by Jo Foden, Cefas, UK
Scientists from the UK’s Centre for Environment, Fisheries & Aquaculture Science (Cefas) have just returned from a short survey on the RV Cefas Endeavour, during which they serviced a Cefas SmartBuoy (http://www.cefas.defra.gov.uk/our-services/monitoring-and-mapping/autonomous-monitoring/smartbuoys.aspx) at the Warp Anchorage site in the Thames. SmartBuoys are autonomous, ‘intelligent’, automated, multi-parameter recording platforms used to collect marine environmental data. This particular recovery was of the 100th deployment at this site, which has been active since November 2000.
The Cefas team deploys buoys at key sites allaround the UK coast. This particular buoy has been out for just over a month, which is normal for the season. In winter, SmartBuoys may be deployed for 10–12 weeks as the bio-fouling of optical sensors occurs more slowly during the winter months.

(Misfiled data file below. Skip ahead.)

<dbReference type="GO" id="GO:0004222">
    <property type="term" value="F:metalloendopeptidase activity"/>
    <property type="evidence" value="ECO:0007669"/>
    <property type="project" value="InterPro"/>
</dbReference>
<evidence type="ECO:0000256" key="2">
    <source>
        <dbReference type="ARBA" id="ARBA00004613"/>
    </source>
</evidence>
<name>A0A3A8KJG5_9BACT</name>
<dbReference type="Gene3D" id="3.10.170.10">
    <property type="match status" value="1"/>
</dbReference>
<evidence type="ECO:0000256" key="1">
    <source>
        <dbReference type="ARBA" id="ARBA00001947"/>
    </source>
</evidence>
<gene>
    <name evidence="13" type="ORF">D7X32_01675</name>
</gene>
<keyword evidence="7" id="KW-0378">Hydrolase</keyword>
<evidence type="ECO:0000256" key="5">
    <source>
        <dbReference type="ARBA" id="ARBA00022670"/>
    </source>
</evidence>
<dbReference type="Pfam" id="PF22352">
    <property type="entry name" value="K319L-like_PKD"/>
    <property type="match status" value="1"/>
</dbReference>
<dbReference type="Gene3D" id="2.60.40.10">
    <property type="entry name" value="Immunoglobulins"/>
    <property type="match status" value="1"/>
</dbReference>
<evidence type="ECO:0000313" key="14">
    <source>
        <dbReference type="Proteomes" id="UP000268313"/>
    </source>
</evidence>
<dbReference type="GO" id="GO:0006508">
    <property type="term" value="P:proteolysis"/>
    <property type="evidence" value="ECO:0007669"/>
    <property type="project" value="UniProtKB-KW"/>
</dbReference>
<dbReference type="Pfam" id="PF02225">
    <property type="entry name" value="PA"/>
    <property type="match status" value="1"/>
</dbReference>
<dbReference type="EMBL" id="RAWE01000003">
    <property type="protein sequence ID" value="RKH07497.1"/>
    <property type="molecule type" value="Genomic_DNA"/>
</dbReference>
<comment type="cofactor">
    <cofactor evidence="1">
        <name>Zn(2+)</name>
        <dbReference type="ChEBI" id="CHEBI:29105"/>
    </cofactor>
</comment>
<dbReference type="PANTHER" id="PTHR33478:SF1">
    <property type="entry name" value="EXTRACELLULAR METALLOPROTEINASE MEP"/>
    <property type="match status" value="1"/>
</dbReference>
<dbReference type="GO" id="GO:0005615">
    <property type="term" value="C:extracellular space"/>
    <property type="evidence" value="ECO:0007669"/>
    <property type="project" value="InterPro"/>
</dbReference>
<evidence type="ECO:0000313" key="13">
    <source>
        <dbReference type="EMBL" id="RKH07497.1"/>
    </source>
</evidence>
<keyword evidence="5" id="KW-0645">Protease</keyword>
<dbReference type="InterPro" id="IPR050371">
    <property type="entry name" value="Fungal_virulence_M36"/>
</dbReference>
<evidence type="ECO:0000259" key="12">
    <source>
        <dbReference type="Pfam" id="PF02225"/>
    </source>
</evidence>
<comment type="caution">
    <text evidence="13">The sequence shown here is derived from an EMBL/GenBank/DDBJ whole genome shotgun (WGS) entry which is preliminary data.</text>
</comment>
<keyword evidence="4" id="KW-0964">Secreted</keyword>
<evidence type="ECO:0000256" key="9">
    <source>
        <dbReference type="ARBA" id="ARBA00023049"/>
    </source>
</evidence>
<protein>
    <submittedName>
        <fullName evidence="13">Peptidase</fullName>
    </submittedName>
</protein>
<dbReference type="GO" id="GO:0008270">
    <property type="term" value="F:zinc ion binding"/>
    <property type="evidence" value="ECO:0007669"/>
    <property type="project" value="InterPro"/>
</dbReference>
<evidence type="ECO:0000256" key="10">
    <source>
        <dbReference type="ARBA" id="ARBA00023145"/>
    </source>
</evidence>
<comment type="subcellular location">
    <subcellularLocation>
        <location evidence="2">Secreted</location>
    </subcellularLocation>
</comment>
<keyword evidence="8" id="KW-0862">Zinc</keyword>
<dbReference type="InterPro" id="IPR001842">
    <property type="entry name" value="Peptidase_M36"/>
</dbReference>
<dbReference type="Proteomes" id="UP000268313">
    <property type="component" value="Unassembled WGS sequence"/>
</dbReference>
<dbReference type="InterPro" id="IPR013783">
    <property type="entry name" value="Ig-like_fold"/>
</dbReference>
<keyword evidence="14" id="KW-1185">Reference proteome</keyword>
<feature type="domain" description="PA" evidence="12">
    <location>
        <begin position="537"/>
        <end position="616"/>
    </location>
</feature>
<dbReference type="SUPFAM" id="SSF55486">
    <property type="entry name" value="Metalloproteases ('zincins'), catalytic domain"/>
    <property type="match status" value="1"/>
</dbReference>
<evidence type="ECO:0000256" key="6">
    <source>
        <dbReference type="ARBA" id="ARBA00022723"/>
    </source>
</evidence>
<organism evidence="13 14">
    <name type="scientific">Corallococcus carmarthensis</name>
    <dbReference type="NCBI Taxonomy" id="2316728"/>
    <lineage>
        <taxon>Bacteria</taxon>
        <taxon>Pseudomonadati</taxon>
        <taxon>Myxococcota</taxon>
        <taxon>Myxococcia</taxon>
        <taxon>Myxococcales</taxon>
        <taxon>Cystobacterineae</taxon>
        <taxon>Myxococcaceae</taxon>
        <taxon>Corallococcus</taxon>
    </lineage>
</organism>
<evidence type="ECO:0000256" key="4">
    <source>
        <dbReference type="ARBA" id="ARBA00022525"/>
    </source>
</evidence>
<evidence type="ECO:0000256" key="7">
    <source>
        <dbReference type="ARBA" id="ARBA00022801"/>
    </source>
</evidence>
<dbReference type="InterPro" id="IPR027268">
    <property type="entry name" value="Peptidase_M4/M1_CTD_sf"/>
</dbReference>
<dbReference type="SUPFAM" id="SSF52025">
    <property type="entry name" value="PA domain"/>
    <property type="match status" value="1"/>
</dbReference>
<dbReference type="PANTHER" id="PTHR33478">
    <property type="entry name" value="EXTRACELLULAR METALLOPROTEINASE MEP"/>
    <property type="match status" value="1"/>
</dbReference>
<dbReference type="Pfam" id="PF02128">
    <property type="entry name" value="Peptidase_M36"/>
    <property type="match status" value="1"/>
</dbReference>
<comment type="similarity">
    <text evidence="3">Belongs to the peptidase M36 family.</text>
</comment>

The instruments and sensors mounted below the waterline on the Warp SmartBuoy measure most of the parameters required for plankton growth, with light and nutrients being the most important. Complementary measurements of suspended solids and oxygen are made simultaneously. Above the waterline a navigation light, satellite and GPS aerials, radar reflector and a secondary satellite tracking unit are visible (Fig. 1).
SmartBuoys are moored in five key locations in the coastal waters of England and Wales, as part of work undertaken on behalf of Defra. The data are used in national and international assessments of water quality. Every two hours the most recent data from all of these buoys are sent back to Cefas by satellite telemetry. They may subsequently be viewed online athttp://cefasmaps.defra.gov.uk/smartbuoyweb/StaticMapPage.asp. Data are also used in satellite imagery validation and are sent to the EMECO observatory site (www.emecodata.net) where they are used to carry out assessments of marine environment for key policies, such as European Directives and international protocols (e.g. OSPAR).